Life as a young, post-1999 Cleveland Browns fan
Cleveland Browns fans of all ages have different associations with the team and its history.
The film Believeland premiered on ESPN Saturday night, recapping all the heartbreak associated with Cleveland sports.
The film covered the Browns, Indians and Cavaliers, but only the Cavs received a significant amount of post-2000 focus, which was fair considering LeBron James has been the face of Cleveland sports for much of the new century.
James debuted in the NBA when I was still learning basic arithmetic and when my responsibilities involved absolutely nothing.
I watched the Browns make the playoffs and thought that was a normal experience, while the Indians were at the end of a run of dominant baseball.
The Cavs were on the rise and Cleveland sports seemed to be a collection of winning teams to my young, naive brain.
The only major heartbreak I have personally witnessed in any Cleveland sport is The Decision. I know exactly where I was (my couch) and what I did (put my head in my hands for 30 minutes) when James went on national television and broke up with Cleveland.
The Indians losing to the Red Sox in the 2007 ALCS after holding a 3-1 series lead is a close second, but that is still nowhere near as bad as what James did to the city.
Believeland focused on events that are part of the city’s sport history, but the events are simply historical for those of us who were not old enough to experience any of them.
My only knowledge of The Drive and The Fumble is through the oft-played Cleveland sports montages that national media outlets love to play, like it is some sort of sick joke.
The film surely brought up a world of emotions for those alive during the great run at the end of the 1980s, but Earnest Byner crying and apologizing for his fumble fails to bring up any real emotion for those of us not alive during that event.
Then there is the fateful announcement of the Browns moving to Baltimore. I was watching the film with a friend and we talked about how we cannot even comprehend such a thing happening, as if our brains would not believe it even if we saw the trucks being packed and the move happening right in front of our eyes. Art Modell is a name I was taught to hate, but he has never been more than a name to me.
The current version of the Browns is the only one I have ever known, creating an inability to relate when people look at the Baltimore Ravens with contempt and wonder of what could have been if the team never moved.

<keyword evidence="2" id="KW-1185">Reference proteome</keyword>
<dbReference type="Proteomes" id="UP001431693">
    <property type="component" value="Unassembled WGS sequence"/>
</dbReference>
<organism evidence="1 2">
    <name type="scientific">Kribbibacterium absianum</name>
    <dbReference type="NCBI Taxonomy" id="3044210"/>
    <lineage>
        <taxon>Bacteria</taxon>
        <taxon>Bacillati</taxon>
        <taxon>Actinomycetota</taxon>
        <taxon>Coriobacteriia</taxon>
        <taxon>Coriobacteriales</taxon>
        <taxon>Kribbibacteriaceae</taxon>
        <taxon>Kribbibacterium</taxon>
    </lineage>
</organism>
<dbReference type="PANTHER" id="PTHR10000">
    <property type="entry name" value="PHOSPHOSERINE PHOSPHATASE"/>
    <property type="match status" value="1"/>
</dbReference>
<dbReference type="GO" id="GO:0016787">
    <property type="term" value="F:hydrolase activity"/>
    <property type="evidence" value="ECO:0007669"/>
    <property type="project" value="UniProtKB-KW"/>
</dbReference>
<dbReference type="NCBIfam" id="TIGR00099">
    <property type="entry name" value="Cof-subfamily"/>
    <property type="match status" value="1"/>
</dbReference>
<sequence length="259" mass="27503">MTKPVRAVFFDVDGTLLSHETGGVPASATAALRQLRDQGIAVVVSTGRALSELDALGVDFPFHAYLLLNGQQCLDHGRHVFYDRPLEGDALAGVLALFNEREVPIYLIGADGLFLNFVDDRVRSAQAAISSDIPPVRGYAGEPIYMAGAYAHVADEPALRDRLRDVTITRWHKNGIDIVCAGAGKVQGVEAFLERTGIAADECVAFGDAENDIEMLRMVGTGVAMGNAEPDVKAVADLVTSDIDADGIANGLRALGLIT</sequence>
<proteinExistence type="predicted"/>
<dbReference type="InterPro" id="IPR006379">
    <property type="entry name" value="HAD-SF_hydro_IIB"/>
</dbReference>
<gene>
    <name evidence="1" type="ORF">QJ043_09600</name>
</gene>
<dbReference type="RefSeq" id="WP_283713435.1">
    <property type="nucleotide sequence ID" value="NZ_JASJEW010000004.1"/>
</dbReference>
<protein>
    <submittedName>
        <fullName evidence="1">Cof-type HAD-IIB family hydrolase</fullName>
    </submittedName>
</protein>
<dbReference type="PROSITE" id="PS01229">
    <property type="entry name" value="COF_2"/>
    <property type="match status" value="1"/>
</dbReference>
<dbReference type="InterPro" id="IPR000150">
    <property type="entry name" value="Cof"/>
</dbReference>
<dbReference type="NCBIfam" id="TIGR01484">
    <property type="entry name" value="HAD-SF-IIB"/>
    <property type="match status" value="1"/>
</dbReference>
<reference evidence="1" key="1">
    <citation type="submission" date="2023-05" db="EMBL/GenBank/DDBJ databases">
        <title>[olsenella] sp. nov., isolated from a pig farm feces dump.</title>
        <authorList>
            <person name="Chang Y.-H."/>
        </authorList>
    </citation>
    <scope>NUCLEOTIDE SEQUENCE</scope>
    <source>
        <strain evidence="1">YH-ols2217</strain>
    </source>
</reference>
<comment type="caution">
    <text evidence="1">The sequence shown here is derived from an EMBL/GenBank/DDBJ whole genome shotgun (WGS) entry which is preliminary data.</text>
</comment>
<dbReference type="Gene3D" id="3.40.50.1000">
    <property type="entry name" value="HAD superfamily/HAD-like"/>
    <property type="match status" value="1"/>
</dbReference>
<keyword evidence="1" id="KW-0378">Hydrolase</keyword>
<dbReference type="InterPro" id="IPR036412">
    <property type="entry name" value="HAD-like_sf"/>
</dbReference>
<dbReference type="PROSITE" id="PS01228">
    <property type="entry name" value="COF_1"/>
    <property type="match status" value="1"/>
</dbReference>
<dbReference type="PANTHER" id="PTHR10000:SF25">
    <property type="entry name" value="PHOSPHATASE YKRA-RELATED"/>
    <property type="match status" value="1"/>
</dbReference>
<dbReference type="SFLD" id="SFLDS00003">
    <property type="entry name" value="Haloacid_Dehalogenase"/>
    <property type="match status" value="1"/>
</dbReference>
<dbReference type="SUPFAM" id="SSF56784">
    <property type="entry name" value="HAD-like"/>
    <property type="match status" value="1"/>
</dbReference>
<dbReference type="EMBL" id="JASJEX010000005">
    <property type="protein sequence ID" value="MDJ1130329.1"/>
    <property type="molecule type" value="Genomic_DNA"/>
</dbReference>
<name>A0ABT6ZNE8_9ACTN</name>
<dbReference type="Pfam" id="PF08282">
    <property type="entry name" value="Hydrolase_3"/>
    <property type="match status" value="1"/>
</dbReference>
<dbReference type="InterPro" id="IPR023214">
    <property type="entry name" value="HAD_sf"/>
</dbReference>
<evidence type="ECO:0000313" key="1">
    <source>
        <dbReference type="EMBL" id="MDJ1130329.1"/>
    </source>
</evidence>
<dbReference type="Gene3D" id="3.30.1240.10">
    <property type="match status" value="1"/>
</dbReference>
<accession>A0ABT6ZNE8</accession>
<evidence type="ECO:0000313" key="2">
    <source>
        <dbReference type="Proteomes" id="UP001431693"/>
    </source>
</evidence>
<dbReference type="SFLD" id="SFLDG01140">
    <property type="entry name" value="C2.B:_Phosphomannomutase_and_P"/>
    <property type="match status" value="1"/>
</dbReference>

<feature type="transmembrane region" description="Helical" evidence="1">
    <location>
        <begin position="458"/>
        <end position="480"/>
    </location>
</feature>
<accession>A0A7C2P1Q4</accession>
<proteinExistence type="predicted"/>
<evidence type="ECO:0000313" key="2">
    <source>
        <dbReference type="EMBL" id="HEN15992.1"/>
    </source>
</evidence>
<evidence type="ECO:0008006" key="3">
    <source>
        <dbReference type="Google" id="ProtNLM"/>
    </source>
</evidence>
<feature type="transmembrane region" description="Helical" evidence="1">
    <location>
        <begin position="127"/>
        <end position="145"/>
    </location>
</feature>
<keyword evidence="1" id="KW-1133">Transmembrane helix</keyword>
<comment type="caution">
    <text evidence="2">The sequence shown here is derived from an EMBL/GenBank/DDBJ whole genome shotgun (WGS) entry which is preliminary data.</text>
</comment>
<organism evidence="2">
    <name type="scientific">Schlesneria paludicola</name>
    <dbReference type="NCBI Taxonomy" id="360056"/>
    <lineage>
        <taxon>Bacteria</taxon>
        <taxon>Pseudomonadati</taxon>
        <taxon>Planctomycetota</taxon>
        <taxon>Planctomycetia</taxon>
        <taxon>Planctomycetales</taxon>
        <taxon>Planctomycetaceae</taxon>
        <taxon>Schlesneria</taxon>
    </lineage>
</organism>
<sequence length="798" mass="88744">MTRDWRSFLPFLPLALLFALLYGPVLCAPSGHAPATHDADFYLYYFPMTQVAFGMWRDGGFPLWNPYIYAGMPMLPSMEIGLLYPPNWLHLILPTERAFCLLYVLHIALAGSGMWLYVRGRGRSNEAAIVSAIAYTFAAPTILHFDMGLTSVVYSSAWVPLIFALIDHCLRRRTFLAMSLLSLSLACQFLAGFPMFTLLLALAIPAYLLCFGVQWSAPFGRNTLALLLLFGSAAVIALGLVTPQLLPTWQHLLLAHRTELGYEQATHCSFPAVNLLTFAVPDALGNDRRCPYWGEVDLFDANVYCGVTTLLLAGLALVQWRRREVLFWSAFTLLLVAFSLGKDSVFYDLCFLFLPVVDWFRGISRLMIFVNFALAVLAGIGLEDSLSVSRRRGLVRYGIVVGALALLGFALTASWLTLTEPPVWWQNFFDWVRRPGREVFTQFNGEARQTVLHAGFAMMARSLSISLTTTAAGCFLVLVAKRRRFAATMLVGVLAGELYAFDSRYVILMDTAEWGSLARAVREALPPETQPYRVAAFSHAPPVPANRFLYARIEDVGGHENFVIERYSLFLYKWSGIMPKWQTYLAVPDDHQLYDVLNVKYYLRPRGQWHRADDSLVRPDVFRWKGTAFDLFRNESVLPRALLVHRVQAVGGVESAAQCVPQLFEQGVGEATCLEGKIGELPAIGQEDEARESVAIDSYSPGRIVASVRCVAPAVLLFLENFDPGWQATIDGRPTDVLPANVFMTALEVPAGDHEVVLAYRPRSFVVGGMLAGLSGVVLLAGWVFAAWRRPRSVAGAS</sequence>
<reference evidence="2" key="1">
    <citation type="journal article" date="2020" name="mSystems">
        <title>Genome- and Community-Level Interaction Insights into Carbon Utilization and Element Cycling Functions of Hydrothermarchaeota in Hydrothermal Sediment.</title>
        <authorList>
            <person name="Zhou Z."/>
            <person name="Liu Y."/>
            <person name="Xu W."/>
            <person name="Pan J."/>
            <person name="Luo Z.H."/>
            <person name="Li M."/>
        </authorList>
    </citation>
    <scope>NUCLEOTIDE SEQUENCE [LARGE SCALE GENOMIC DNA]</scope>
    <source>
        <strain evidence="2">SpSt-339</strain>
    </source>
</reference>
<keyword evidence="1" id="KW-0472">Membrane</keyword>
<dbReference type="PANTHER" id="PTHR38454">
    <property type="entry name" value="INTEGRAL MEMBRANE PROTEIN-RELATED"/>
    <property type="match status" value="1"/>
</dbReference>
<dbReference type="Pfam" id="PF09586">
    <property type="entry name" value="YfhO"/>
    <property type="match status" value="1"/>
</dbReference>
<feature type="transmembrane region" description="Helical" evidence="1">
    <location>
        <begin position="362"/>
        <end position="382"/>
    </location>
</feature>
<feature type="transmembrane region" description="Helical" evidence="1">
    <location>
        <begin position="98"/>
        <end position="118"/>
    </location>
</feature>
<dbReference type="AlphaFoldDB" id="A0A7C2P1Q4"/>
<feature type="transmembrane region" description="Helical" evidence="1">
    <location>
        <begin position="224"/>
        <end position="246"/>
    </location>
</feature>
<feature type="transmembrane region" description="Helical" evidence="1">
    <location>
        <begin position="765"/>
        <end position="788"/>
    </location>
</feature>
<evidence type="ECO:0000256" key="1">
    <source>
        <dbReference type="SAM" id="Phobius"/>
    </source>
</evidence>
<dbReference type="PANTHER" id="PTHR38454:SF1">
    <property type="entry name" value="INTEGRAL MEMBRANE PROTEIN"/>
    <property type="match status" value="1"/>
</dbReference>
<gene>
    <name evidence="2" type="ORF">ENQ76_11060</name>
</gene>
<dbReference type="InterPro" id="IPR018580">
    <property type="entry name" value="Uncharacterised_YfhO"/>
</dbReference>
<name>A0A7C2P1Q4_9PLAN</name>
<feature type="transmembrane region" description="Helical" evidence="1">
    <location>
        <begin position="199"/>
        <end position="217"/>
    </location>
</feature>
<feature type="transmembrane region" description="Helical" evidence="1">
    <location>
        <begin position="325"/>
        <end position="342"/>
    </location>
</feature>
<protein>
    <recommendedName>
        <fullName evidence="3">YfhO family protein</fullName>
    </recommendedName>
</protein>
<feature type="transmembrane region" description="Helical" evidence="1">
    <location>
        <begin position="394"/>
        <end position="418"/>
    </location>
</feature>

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A losing season is the norm, while the thought of being in the playoffs is simply fantasy. If I had been around for the AFC Championship Game appearances, watching this current team would make me sick.
But just like people reminisce about the glory days in any aspect of life, all I am able to do is sit and listen to how great things used to be, hoping for that glory to return to the city I love.
I carry a general sense of optimism into each season, which is tough to do for those who remember how great the team used to be.
The optimism is slowly beginning to turn into pessimism after nonstop losing seasons and personnel moves that one wouldn’t even make in a video game.
But as I have yet to experience a truly great Browns team, that deep down hope of a playoff run will keep some semblance of optimism alive. I cannot blame older fans who have no optimism because of the decades of torture since the losses to the Denver Broncos and then The Move, but us younger fans have the benefit of not having that weigh on our collective consciousness.
We may be fooling ourselves by thinking that things will eventually get better, but what is the point of rooting for the current version of the Browns if that belief is not in place?
Next: Cleveland Browns: Top 30 moments of all-time
Sports serve as an escape from everyday life, and the hope of some joy from the Browns is what keeps us watching the games and hoping for better.